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J Antimicrob Chemother. 2010 Aug;65(8):1664-71. doi: 10.1093/jac/dkq210. Epub 2010 Jun 11.

A simple phenotypic method for the differentiation of metallo-beta-lactamases and class A KPC carbapenemases in Enterobacteriaceae clinical isolates.

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Department of Microbiology, Medical School, University of Athens, Athens, Greece.



The increasing frequency of class A KPC enzymes and class B metallo-beta-lactamases (MBLs) among Enterobacteriaceae as well as their possible co-production makes their early differentiation urgent.


A simple phenotypic algorithm employing three combined-disc tests consisting of meropenem alone and with phenylboronic acid (PBA), EDTA, or both PBA and EDTA was designed for the differentiation of KPC and MBL enzymes. Augmentation of the zone of inhibition by >or=5 mm was considered a positive combined-disc test result. A total of 141 genotypically confirmed carbapenemase-positive Enterobacteriaceae clinical isolates (63 KPC producers, 47 MBL producers, and 31 KPC and MBL producers) with various carbapenem MICs were examined. For comparison, 84 genotypically confirmed carbapenemase-negative Enterobacteriaceae clinical isolates [39 extended-spectrum beta-lactamase (ESBL) producers, 22 AmpC producers, and 23 ESBL and AmpC producers] were also tested.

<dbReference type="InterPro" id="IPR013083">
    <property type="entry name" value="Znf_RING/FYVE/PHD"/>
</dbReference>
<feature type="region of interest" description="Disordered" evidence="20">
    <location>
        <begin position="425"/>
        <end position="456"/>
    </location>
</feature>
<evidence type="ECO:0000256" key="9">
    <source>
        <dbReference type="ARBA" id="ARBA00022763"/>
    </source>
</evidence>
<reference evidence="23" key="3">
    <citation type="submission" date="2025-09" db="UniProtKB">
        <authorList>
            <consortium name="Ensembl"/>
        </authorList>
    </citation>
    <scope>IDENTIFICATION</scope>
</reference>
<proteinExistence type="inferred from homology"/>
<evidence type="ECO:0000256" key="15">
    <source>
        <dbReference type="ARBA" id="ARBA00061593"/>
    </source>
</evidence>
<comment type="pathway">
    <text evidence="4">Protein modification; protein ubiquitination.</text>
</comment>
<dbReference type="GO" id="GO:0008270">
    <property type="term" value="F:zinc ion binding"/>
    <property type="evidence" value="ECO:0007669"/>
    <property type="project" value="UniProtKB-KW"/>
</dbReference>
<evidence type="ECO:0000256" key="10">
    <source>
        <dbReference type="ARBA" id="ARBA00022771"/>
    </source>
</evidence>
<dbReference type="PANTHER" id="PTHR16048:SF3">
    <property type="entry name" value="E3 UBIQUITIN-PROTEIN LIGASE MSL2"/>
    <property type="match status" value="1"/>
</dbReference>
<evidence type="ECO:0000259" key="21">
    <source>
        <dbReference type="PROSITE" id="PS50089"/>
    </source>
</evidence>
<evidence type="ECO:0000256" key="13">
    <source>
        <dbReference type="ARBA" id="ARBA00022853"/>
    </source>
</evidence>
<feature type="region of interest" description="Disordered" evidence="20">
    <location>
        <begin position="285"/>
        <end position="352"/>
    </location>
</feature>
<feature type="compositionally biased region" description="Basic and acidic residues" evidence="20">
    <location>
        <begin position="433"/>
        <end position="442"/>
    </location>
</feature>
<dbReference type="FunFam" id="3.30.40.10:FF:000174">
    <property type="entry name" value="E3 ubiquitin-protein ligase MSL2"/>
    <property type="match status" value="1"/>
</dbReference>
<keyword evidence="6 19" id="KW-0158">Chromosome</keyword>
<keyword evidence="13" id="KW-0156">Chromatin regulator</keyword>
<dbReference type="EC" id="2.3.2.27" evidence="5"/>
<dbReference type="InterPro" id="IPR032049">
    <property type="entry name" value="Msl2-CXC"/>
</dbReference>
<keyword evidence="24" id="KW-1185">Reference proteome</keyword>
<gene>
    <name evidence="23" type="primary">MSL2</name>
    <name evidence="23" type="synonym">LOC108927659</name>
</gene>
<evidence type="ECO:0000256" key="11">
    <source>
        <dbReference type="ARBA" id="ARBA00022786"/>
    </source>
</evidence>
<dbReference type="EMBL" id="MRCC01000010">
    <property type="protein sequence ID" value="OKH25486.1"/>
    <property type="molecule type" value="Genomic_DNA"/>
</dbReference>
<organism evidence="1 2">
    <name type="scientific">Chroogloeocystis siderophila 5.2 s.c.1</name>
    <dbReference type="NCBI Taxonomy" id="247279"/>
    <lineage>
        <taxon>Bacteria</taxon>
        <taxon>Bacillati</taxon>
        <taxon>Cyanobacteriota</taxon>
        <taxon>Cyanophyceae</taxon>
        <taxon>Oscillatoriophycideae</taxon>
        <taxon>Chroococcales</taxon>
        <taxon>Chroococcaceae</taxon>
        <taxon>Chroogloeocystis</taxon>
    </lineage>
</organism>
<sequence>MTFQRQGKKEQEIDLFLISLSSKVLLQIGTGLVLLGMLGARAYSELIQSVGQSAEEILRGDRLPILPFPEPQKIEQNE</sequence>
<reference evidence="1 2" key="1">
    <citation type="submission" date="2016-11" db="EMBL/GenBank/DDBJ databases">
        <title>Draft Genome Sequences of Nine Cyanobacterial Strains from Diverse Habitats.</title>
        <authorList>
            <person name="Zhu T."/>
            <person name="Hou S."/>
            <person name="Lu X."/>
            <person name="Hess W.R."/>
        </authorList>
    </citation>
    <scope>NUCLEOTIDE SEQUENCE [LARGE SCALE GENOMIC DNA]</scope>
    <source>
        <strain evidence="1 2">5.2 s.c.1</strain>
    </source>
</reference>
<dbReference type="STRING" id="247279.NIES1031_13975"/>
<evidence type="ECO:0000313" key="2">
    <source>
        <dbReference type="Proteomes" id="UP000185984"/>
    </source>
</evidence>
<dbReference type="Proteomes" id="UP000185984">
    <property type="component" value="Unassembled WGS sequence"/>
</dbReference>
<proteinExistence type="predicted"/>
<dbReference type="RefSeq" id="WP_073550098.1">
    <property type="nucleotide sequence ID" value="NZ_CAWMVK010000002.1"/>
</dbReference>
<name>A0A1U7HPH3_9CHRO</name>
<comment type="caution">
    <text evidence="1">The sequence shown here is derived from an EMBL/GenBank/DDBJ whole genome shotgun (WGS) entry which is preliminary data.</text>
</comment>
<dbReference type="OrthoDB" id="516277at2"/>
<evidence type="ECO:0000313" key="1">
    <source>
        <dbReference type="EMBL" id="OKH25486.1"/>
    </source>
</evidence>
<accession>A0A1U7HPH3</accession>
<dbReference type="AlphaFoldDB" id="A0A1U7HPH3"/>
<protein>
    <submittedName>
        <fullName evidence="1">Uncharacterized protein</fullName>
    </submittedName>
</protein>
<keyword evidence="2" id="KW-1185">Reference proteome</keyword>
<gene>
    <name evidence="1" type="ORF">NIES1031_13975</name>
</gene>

The phenotypic algorithm was able to differentiate MBL from KPC producers as well as to detect the possible co-production of both carbapenemases (positive result only with the combined-disc test using meropenem alone and with both PBA and EDTA). The method detected all KPC or MBL producers (sensitivity 100%) as well as 30 of the KPC and MBL producers (sensitivity 96.8%). All three combined-disc tests were negative for non-carbapenemase-producing isolates, except two ESBL and AmpC producers that gave positive combined-disc tests using meropenem alone and with PBA and both PBA and EDTA (specificity for KPC detection 98.8%).


This phenotypic method is very helpful to detect carbapenemase production and provides a simple algorithm for the differentiation of KPC and MBL enzymes, especially in regions where KPC- and MBL-possessing Enterobacteriaceae are highly prevalent.

[Indexed for MEDLINE]

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